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Earth Matters

Earth Matters: Dodge the Danger in the Dirt

by Susan Hellauer

Earth Matters focuses on conservation, sustainability, recycling and healthy living. This weekly series is brought to you by Maria Luisa Boutique and Strawtown Studio.
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Sometimes dirt is more than just dirt. Our kids run and roll around on it in playgrounds, ball fields, and backyards. We eat what we grow in community garden soil or the home vegetable patch. But scientists and public health advocates are worried about a lurking danger in that dirt—one that’s more common than you might think.

For the past few years, scientists and grad students at Columbia University’s Lamont Doherty Earth Observatory (LDEO) in nearby Palisades, NY, have been testing soil in North Brooklyn backyards and public areas for contamination with lead. “They discovered that about a third of the backyard samples were at ‘Superfund’ levels, well above any of the EPA standards,” LDEO geochemist Lex van Geen told Earth Matters.

A leader of that research, van Geen will present a lecture on sources of child exposure to lead in NY and Newark at the LDEO Open House on Saturday, October 13 at 1:30 pm. He also wants—needs—Rockland residents to help themselves and public health researchers by bringing soil samples from their backyards, gardens, and wherever their children play, to the Open House for free lead testing.

Lead contamination and young lives

Lead is naturally occurring in the earth’s crust, not normally exceeding 50-100 parts per million (ppm). The U.S. Environmental Protection Agency (EPA) has set a “safe” maximum of 400 ppm in soil where children play, and 1200 ppm for bare soil in other residential areas. How can soil get contaminated with dangerously high lead levels? Researchers have pointed to paint stripped from old buildings, demolition, old industrial uses, waste disposal, and even garbage incineration.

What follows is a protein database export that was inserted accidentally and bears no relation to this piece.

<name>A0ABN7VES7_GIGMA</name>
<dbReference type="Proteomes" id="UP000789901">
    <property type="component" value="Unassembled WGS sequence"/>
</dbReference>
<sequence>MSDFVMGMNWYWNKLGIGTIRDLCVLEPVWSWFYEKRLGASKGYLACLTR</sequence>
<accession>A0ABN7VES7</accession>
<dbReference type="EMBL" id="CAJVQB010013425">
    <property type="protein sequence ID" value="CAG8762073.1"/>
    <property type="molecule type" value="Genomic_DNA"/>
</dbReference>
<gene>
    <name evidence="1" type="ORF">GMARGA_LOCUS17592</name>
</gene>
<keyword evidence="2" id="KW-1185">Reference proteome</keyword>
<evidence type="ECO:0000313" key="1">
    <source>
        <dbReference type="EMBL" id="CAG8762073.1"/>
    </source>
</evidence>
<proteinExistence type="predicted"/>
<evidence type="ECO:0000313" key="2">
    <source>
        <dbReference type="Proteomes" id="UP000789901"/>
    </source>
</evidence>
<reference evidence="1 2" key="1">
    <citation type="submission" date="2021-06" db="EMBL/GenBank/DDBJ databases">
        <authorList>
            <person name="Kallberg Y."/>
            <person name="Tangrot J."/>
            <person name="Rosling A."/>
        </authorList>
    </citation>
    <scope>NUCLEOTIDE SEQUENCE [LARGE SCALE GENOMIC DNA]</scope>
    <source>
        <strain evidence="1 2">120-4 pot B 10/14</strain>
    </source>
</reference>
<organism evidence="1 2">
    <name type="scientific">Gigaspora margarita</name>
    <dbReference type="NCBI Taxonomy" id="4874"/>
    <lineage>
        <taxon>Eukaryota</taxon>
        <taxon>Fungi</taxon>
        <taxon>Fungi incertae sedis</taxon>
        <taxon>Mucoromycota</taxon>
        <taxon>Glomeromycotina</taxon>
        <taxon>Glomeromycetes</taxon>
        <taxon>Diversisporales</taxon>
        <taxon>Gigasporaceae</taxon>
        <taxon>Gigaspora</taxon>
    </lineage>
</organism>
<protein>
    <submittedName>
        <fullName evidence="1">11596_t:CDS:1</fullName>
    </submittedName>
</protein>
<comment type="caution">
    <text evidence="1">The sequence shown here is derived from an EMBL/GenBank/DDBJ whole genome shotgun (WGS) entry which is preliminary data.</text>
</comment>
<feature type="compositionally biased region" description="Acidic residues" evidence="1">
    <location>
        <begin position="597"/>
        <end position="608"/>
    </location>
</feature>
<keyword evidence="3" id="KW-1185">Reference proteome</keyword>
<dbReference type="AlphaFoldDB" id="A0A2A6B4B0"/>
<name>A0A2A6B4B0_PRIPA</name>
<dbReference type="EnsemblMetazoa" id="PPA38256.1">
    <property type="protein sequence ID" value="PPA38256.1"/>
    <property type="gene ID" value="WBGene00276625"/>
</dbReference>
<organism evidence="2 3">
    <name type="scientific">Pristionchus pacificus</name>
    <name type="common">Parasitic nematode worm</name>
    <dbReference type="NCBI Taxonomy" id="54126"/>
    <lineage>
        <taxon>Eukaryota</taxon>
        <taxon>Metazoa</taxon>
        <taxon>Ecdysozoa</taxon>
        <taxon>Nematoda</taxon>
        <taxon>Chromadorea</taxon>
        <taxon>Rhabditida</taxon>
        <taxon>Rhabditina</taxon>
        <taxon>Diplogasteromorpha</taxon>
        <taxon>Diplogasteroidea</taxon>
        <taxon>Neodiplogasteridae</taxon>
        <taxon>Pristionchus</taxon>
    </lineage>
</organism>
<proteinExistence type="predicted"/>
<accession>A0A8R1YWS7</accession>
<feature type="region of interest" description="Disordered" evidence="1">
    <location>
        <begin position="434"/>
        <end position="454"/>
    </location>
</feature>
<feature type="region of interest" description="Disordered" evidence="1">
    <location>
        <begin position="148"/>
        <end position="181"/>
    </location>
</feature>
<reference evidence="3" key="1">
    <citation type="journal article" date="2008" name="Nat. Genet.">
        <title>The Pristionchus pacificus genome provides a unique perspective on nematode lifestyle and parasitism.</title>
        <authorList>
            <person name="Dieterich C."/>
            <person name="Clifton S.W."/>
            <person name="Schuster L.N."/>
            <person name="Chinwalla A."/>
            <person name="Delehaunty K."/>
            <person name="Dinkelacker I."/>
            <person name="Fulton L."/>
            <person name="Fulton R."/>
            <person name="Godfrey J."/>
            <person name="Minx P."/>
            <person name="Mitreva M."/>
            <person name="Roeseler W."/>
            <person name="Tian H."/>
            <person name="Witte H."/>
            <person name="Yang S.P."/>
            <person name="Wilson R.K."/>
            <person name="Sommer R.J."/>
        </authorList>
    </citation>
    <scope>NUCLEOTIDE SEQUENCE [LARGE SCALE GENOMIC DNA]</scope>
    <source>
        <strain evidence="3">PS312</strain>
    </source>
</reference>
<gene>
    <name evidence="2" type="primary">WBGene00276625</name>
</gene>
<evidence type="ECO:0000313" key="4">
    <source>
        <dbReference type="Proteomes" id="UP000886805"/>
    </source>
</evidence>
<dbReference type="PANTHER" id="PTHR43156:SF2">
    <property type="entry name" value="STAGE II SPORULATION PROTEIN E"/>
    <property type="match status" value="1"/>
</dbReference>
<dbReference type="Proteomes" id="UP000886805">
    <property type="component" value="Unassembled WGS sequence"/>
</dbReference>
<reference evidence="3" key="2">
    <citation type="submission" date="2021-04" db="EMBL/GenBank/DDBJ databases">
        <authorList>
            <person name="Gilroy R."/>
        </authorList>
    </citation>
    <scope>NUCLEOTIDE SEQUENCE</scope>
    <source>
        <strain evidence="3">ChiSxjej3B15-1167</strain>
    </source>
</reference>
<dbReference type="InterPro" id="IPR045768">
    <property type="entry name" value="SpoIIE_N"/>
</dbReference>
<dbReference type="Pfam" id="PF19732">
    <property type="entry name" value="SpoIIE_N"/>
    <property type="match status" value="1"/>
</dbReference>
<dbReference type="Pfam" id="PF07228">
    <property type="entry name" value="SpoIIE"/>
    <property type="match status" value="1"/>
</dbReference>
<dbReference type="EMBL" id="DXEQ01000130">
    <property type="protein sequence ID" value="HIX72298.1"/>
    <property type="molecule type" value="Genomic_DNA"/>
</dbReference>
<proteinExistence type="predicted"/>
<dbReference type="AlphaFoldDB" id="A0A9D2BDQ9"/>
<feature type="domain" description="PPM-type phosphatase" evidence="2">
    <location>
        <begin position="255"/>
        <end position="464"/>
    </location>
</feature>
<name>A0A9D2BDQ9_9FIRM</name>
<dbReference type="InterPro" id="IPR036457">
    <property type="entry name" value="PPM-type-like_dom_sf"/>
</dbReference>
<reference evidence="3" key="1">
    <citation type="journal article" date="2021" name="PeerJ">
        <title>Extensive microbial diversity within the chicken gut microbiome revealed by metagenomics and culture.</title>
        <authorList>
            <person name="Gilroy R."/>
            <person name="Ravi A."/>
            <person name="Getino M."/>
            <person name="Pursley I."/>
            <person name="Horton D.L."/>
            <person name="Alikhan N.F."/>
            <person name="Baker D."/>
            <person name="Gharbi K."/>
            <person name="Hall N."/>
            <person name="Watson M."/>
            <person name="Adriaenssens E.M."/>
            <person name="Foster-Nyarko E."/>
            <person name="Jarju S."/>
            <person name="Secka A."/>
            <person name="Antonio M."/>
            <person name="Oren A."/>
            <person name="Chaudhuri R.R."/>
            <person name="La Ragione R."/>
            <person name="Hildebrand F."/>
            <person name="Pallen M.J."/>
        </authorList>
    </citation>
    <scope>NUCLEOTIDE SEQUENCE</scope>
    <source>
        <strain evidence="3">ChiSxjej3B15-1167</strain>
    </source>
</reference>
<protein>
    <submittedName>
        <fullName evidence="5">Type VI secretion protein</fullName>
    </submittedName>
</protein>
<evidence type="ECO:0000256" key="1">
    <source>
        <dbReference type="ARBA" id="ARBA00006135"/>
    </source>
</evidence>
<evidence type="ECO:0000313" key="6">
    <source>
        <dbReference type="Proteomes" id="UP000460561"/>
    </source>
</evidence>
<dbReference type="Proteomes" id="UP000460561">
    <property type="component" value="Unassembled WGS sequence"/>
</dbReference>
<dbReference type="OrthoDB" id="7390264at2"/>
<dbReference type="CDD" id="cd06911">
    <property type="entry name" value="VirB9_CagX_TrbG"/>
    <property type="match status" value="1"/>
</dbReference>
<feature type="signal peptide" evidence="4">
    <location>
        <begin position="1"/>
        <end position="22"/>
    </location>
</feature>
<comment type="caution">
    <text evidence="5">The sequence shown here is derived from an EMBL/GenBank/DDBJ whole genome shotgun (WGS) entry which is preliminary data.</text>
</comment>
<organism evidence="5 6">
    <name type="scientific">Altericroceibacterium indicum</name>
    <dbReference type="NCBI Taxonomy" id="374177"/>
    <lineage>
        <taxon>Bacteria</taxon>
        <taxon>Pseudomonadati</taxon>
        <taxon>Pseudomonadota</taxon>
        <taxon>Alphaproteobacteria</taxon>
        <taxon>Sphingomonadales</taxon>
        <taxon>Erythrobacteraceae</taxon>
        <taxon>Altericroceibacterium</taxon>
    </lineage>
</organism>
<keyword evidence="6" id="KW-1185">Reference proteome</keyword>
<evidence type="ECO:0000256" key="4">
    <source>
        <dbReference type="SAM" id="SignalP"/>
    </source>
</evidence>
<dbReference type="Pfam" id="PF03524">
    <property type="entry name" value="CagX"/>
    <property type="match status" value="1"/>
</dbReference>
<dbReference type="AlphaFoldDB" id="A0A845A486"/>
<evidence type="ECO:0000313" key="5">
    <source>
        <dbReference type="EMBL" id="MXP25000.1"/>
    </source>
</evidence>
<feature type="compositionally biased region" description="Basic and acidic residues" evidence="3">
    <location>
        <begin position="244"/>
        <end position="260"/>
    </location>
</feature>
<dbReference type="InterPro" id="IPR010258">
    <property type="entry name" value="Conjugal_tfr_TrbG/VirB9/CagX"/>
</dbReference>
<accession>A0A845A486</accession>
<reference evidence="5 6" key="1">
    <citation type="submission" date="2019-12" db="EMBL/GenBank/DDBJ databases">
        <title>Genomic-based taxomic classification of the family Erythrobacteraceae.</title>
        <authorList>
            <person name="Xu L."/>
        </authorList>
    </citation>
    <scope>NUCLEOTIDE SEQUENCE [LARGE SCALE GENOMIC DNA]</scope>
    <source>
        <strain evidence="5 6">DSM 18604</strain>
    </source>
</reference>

Recognized as a neurotoxin by ancient Romans, Benjamin Franklin, and public health officials since the 19th century, lead abatement from paint (1970s), potable water fixtures (1980s), and gasoline (1990s) have caused a steady drop in blood lead levels in children. (The U.S. Centers for Disease Control recognizes no safe blood level of lead in children.) Those younger than six are especially vulnerable to lead exposure which can lead to cognitive impairment.

soil sampling for lead contamination

Grad student Franziska Landes (right) and her assistant Sabina Gilioli collect soil samples on a sidewalk in Greenpoint, Brooklyn. Photo: Sarah Fecht, courtesy LDEO

Those high soil lead levels in Brooklyn backyards prompted van Geen and his team to insist on a meeting with the NYC Dept. of Health and Mental Hygiene. “We knew from publicly available data that blood lead levels in children—the best biomarker of exposure—were high in northern Brooklyn and we were trying to understand why,” van Geen said. The NYC officials stuck to their lead-exposure hierarchy of paint from public housing, and drinking water, he added, “but with abatement from those sources, could soil now be a significant source?” Small-scale studies conducted by van Geen and citizen scientists in Westchester and New Jersey last summer seem to point in that direction.

Looking for lead: A map of concern

The combination of “legacy lead” from old paint, plumbing, and tainted soil are reflected by blood lead levels in children up to five years old, for which pediatricians are required to test. In a groundbreaking 2016 study, investigative journalists from Reuters News Service scoured public records for such test results, extracting many of them from reluctant government officials via “Freedom of Information Act” (FOIA) requests. “These journalists have done an amazing job compiling and making this data available,” said van Geen. “It’s a tremendous public service.”